The donor of the live pounds was n<!
much interested in the circumstances a i
when I told him. I also related it to 1,1
two iniidels who said it was remarka- J1"
hly strange ; but Christians say it is
an answer to prayer, and a cause for lir
devout thankfulness to God.?The
Where to Keep Browl. ;
Never keep bread in any place ea
which is either damp or close. If it of
does not actually mould, it will ac- th
quire a mouldy taste. We call to ca:
mind a case in which bread was kept
in a small closet which was always
tightly closed. After the lapse of two
or three months it was noticed that,
although the bread had not moulded,
it had so mouldy a taste as to
to be almost uneatable. It was co
supposed that the flour was in en
fault, but an investigation of the closet
soon proved that this was not the tci
case. Ti e shelf on which the bread so
was kept was found to be nearly covered
with mould, and this had imparted m<
the disagreaable taste to the biead. da
The shelf \yaa cleansed and the closet
door, instead of being closed, was al- lai
lowed to stand open all the time. By ha
these means the trouble was speedily th
The best place to keep bread is on an en
open shelf, either in a room or in a pi
well-ventilated pantry. It is better,
instead of putting it "in anything, to wi
lay it directly upon the shelf and eov- tii
er it with a towel. The bread should
not be packed closely but spread out wi
as much as possible. ol<
The Perf<>ellini of Politciii'MM.
In a company in which 1 found my I
self lately, says a writer in the New | <
York,S(ar, the conversation turned up- '
oil politeness, which some one well do- <
fined as "timely thoughlt'iilness, with '
human .sympathy behind it." One (()
member of the party told of the most n,
thorough bit of true politeness lie ever ,ra
"Some time ago," said he, "a friend |-e
of mine gave a little dinner, to which C(|
a young friend, his wife, and their lit- ]y
Ul'child were invited. The child only |*jf
thre?i ye:<io old vuh u very proco- jj(
eioiw, bashful, and terril ly sensitive t|0
little one. During the dinner slut up- as|
set a glass of water upon the table- ha
cloth, anil hastily noticed the looks in j,a
her direction. Her lips quivered and |j,
her eyes tilled with tears. m.
'Ai ti.ai moment r.iy friend 5
gave the dinner knocked over his own 0u
f^iass willi a crash that drew every eye <
in his direction. He laughed over i,n
the matter, said it made no diHerence,
1 eh.., ui?d completely succeeded in jot
withdrawingattention !ri:m tjie ehil.i, j,
who soon smiled again. ed
"That I consider to have been the nn
perfection of politeness."?Ex- i
jgg . ; N . v '
A Touching1 Incident.
riie following is from the "Editor's
nwer" of Harper'ft, for February, t
rhis incident, told by a humane rail- ?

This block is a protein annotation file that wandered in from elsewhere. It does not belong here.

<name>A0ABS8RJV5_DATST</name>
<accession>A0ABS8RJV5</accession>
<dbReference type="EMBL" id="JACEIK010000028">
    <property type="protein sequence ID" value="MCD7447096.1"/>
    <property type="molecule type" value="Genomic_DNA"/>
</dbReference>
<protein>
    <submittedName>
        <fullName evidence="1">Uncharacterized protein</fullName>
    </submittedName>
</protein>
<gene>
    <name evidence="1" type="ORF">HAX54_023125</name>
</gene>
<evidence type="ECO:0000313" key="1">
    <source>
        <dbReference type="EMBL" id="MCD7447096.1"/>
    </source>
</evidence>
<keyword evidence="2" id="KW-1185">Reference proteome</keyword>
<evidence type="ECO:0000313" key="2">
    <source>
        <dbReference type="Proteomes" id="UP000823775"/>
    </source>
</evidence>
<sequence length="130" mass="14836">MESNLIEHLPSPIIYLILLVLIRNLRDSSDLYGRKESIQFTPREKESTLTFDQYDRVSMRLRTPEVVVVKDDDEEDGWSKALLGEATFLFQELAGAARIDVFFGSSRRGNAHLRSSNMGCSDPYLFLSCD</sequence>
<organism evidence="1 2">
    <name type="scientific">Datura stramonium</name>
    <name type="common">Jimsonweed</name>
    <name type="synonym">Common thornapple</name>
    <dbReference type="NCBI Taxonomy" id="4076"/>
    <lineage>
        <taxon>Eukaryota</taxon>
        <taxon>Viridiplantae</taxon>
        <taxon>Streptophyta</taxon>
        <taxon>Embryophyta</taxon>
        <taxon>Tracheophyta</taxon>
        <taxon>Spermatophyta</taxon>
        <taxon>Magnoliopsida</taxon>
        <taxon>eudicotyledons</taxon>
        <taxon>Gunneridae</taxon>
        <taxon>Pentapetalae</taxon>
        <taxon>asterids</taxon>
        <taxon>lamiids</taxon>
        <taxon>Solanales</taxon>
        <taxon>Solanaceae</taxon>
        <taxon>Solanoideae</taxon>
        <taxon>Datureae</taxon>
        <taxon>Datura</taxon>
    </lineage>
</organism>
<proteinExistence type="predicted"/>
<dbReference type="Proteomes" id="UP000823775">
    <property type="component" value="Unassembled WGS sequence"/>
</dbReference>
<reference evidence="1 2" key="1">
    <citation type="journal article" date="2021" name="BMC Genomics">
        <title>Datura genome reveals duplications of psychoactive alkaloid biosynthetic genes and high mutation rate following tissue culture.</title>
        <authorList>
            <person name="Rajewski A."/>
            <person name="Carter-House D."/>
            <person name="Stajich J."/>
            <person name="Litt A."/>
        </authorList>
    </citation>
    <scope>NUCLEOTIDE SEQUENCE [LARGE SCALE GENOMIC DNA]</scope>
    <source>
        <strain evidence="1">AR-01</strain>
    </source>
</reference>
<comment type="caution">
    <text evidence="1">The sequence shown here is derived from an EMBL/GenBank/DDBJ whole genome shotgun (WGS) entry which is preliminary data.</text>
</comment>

wl conductor on one of the roads
idingont of the city of Baltimore, is
[> good not to find a place in the
)rawer." The eutirc story is too
ug for our crowded space. It may
flice to premise, briefly, that, the
ndiictor had been very kind to thoj
inily of a poor Irish laborer, (who
,d lived 011 the road but who was aclentally
run over by the train some f
out lis before), carrying them little *
ings, taking the widow to a distant j
itholic church fre? ol" charge on Sun-1
"That was during the summer,"
id the conductor. "One night the
xt winter it was very cold and the|
nuntains were covered with snow. "|
e were running to make time, J
lien, on turning a curve, the engi-j
er saw a waving light oil the track, j
id wc soon heard some one ahead j
outing. I was then out on the plat- j
nil. The engineer slacked up audi
lpped the engine, and we got outj^
d went ahead in the dark to see|J
liat was tlfe matter. b
"There it was! A large land-slide
id fallen across the track near the I
anty of that old Irish woman. 8he
id built a tire and waited and watchfor
the train, for the curves were so
arp that we might have been plump !
>!-i- t?* .? ? --..1,1 i?- ' \r
>on rue suue uciuiu ?e njum see m. i - *
"So when we ran up, there was the
J woman, with hercalico cap,swing-;
g a chunk of fire like a revolving;
jhthouse; and there were the little S
ish boys carrying brush, like so;^
any little beavers. She had watch- ^
all that night in the cold, and, but
r her, in another minute we should
tve run into a pile of dirt and rocks
big as Barnum's Hotel. I should;
rtainly have been killed, fori was,
mding on the platform. Whati
auld have become of the passengers
id train? You can guess as well as I j
"The passengers made up about ]
*hty dollars for the old woman ; the
mpany afterwards gave her a shan,
reut free ; the brakemeu and engiers
bought her a cow, and sbe made
it very well. But when I handed
e money to her that night she said :
intlemeu and ladies, I am thankful
j ees for what ye may give me, but
Liat I did was mostly on account of
m there. He was kind and thought1
to the poor and the afflicted, and
1 ha' watched till I froze before hctr- -i
m should have come to him if I ?
uld have helped it.' It made me!x
oke ritiht up." A
We don't know when we have enuntered
a more striking illustration
an this of the self-rewarding "luxu- q
of doing good," equally applicable, D
the present instance, to the doer
d the recipient.
Most Christians use very glibly a
irases whose meaning has never
en translated into the language of Q
perience. How many professed
iristiaus really know what it is to
ny themselves, for Christ's sake, of y
iy thing which they desire. Self-de- t
ill is not refraining from those ^
ings which we are forbidden to do? iJ
at is simply obedience?but it is to
i without something which is per?tly
lawful, something which may
very much desired, yet to secure it